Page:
We have the technology: Bionic eye makes debut


After years of research, the first bionic eye has seen the light of day in the United States, giving hope to the blind worldwide.

Developed by Second Sight Medical Products, the Argus II Retinal Prosthesis System has helped more than 60 people partially recover their sight, with some experiencing better results than others.

Consisting of 60 electrodes implanted in the retina and glasses fitted with a special minicamera, the Argus II has already won the approval of European regulators. The U.S. Food and Drug Administration is expected to follow suit soon, making the Argus II the world’s first widely available bionic eye.

“It’s the first bionic eye to go on the market in the world, the first in Europe and the first one in the U.S.,” said Brian Mech, the California-based firm’s vice president of business development.

Those who would benefit from the Argus II are people with retinitis pigmentosa, a rare genetic disease that results in the degeneration of the retinal photoreceptors. About 100,000 people in the U.S. are affected by the disease.

The photoreceptor cells convert light into electrochemical impulses that are transmitted to the brain via the optic nerve, where they are decoded into images.

“The way the prosthesis works (is) it replaces the function of the photoreceptors,” Mech said.

Thirty people between the ages of 28 and 77 — all completely blind — took part in the product’s clinical trial.

Mech said the outcomes varied by participant.

“We had some patients who got just a little bit of benefit and others who could do amazing things like reading newspaper headlines,” he said.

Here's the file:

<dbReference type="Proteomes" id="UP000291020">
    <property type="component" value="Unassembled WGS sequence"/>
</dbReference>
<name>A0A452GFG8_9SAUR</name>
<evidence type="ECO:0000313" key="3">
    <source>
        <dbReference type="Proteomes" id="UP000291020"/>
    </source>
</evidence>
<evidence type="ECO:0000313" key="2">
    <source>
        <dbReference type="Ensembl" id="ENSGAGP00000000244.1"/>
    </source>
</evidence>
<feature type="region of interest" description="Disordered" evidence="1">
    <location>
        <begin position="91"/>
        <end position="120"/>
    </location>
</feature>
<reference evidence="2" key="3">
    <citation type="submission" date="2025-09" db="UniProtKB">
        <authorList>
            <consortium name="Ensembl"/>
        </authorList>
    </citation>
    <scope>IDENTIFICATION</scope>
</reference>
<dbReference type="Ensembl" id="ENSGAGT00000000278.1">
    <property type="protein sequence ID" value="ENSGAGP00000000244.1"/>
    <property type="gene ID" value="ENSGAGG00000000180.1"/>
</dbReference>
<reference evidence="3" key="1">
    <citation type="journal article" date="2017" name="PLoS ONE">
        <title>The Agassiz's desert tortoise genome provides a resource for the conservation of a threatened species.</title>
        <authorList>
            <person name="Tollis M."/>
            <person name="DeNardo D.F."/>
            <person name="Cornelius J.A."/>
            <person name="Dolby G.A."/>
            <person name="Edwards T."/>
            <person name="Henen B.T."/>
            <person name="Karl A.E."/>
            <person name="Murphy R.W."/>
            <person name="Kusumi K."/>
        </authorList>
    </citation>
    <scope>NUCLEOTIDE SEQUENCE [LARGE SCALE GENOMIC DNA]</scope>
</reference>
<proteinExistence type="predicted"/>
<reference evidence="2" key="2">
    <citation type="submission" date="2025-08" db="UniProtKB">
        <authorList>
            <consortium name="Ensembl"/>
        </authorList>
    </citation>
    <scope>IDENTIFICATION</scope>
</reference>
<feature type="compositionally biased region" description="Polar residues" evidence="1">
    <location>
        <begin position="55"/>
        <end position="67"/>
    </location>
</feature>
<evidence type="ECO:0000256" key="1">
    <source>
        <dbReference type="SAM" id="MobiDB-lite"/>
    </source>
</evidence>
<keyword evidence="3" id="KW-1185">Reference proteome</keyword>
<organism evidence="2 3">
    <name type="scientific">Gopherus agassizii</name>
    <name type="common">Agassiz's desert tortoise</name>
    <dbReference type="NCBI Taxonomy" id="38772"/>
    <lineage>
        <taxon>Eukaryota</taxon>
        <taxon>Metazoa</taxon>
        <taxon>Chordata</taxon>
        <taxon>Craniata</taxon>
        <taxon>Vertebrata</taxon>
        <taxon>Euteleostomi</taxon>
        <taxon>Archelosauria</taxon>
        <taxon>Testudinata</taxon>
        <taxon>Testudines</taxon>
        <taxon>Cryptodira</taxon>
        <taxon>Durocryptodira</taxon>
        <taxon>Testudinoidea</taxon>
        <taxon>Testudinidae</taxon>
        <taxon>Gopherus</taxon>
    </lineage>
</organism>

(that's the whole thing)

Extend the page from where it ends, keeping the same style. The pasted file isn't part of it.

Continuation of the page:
In some cases, the subjects could even see in color.

“Mostly they see in black and white, but we have demonstrated more recently we can produce color vision as well,” Mech said.

According to Mech, the Argus II is already available in several European countries for €73,000 ($99,120). A U.S. price has not been set but is likely to be higher, he added.

“Now we are (at) around 60 patients. . . . We have tons of surgeries scheduled, the number is growing almost daily,” he said.

Other researchers are also vying to develop bionic eyes of their own, some offering higher-resolution images with more electrodes implanted in the retina.

At the Massachusetts Institute of Technology, a team lead by John Wyatt is working on a system that would have up to 400 electrodes.

Stanford University’s Daniel Palanker has proposed a different approach, using tiny photovoltaic cells instead of electrodes.

This system would also help individuals who lost their sight due to age-related macular degeneration.

These photovoltaic cells convert light into electrical impulses that stimulate the nerve cells in the retina, which then transmit the signals to the brain.

This system has successfully been tested in rats, and the first clinical trial could begin in a year, probably in France.